(BigCountryHomepage.com) – Summer is in full swing across the Big Country! Temperatures are soaring and the sun is shining, which makes it the perfect time for… Science? In this summer series Weather Workshop experiment, Meteorologist Kayleigh Thomas is going to cool us down with a sweet treat as we learn about the states of matter.  


Use the ice cream scoop to put ice cream into the bottom of your glass.

Slowly fill up the cup about 3/4 of the way with the root beer.

Closely observe what happens as you pour the root beer, and enjoy your sweet treat!

What is happening:

While you just made a great, cold, and tasty treat to cool off from the summer heat, you also experienced the states of matter in the process.  

Everything on earth is made up of atoms. These basic building blocks of nature are smaller than a speck of dust. But without them, life could not exist. Atoms also bond together to create molecules.

From those tiny atoms and molecules, everything is formed!  

Depending on how tightly those atoms and molecules are packed together, determines the state of matter that object takes. There are three main states of matter:  

Solid – A material that is a solid holds its shape and form.

Another way to think of it is that a solid, when left untouched, won’t flow. In a solid, the atoms and molecules are packed very closely together, making the material rigid and stiff.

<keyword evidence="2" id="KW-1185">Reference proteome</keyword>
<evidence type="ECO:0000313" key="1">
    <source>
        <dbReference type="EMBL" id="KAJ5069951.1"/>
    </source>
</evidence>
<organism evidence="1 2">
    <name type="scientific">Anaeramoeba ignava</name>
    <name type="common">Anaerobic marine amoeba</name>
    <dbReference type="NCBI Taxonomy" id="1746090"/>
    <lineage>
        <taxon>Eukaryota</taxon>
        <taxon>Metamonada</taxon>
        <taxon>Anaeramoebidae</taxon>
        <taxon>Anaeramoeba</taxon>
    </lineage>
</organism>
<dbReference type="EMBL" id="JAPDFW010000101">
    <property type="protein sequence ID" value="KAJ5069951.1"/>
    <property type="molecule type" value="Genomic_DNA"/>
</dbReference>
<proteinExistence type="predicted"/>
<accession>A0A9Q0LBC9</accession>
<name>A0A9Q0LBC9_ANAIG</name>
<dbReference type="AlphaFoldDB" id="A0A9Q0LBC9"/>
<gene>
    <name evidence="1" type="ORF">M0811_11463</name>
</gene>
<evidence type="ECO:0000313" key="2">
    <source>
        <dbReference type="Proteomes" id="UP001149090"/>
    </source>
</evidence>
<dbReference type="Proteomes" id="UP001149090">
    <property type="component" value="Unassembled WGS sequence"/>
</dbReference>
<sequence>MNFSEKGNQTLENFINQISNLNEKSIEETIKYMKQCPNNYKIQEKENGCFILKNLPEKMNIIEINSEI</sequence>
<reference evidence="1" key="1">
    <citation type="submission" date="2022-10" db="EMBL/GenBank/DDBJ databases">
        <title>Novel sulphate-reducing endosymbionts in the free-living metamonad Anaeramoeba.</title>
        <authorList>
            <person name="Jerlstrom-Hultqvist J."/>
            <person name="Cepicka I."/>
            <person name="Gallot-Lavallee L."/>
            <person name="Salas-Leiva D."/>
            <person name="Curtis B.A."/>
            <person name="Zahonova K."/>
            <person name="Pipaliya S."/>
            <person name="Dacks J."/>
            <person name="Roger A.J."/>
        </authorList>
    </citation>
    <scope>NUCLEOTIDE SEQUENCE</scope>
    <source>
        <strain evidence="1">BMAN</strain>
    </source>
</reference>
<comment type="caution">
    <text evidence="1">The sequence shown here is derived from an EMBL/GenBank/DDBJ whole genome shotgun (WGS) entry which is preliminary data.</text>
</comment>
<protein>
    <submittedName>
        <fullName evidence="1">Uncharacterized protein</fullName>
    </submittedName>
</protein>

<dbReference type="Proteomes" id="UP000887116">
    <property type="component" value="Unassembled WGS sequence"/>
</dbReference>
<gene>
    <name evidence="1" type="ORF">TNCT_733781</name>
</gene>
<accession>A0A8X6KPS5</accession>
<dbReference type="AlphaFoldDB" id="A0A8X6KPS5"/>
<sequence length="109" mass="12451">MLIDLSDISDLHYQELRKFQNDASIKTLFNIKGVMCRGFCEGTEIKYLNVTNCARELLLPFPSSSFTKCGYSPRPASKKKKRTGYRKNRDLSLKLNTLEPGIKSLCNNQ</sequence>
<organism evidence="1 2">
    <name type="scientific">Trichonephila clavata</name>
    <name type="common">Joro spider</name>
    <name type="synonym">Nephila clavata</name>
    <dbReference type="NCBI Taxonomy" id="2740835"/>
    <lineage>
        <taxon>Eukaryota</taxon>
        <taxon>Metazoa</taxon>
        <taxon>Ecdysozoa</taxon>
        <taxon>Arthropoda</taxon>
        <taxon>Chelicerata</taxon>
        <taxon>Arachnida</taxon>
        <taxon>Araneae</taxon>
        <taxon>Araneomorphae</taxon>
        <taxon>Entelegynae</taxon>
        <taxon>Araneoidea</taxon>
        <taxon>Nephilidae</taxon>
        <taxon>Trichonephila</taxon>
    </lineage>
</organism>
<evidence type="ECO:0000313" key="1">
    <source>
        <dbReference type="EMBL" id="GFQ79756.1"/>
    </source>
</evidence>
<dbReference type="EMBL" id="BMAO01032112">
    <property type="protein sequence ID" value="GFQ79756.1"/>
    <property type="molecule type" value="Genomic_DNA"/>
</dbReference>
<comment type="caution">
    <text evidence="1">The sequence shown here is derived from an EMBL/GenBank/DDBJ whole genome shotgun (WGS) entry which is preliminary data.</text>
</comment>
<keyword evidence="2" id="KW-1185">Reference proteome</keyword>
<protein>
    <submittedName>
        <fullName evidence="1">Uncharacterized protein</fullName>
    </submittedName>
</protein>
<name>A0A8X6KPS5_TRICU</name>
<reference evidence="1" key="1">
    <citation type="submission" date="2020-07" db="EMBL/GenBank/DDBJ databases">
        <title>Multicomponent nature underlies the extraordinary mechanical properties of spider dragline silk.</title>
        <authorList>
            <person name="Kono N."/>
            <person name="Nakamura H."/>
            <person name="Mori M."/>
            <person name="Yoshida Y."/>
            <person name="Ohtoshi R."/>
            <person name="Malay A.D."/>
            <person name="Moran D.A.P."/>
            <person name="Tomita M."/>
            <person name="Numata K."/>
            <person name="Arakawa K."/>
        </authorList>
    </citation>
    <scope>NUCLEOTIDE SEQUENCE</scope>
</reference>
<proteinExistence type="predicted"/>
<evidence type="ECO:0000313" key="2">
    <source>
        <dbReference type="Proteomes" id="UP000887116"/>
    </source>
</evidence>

In this experiment, our solid is our ice cream. While the ice cream can be molded and compressed, if left alone in a cold room it would retain its shape.

Liquid – A liquid takes the shape of whatever container that it is in. The atoms and molecules in a liquid are farther apart than solids. This gives them the freedom to move around and gives a liquid its ability to flow.

Some liquids have their atoms and molecules closer together, this gives them a different thickness, or viscosity. As an example, honey is more viscous than our root beer we used for our float.

Gas – A gas is a substance that behaves like the air we breathe!

Gases, like liquids, take the shape of their container but are much lighter than their liquid counterparts. Their molecules are MUCH further apart and have plenty of room to move around freely.

In our experiment, the gas was produced by the reaction between the root beer and the ice cream. This left us the foam on the top of our float!  

Come back for our next Weather Workshop on July 14. We stream to KTAB and KRBC‘s Facebook pages live at 4:30 p.m. every other Thursday!

If you have any weather questions or experiments you want to see, send Meteorologist Kayleigh Thomas an email by clicking here. See you soon!